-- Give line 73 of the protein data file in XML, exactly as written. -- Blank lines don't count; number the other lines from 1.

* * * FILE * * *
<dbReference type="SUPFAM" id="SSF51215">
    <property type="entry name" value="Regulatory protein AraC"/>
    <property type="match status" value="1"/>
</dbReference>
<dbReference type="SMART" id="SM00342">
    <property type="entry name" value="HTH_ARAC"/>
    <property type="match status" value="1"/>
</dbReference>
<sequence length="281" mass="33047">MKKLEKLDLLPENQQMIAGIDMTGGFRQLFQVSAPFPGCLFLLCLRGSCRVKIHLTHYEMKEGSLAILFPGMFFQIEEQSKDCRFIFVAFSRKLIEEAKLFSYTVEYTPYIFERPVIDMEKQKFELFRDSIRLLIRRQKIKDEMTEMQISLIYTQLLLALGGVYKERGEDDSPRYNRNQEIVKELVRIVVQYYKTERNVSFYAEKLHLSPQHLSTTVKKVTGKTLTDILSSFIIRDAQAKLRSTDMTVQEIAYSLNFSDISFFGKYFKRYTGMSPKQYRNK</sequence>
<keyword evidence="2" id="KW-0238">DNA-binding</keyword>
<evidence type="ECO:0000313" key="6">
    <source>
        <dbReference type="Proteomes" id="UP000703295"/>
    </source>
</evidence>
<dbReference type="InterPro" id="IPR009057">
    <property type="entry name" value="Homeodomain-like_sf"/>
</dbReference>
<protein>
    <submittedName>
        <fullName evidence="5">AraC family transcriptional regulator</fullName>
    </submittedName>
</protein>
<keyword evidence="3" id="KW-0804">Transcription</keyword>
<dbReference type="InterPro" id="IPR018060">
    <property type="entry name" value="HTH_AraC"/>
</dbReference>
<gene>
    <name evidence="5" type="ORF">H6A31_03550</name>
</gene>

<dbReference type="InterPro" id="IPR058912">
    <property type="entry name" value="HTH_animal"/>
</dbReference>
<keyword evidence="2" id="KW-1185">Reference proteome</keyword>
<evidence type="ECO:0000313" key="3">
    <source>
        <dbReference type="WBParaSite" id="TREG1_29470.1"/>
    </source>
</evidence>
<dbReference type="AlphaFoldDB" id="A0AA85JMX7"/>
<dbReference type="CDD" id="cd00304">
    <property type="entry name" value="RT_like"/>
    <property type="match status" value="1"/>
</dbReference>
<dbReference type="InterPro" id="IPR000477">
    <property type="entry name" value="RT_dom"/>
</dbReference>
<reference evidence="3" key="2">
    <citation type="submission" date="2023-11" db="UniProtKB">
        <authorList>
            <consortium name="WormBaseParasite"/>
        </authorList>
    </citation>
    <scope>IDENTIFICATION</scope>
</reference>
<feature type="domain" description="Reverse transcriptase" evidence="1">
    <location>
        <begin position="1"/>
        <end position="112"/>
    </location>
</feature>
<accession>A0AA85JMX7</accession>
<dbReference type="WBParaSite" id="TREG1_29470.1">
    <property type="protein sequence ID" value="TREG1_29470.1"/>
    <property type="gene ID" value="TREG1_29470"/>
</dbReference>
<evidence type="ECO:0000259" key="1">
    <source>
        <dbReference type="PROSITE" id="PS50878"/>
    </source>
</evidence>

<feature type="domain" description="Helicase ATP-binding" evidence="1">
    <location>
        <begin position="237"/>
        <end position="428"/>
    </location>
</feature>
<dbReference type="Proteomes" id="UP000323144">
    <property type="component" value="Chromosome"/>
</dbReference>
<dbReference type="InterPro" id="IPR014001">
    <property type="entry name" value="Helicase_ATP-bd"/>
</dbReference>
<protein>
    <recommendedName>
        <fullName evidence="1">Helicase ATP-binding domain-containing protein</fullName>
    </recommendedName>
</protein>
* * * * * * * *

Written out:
    <location>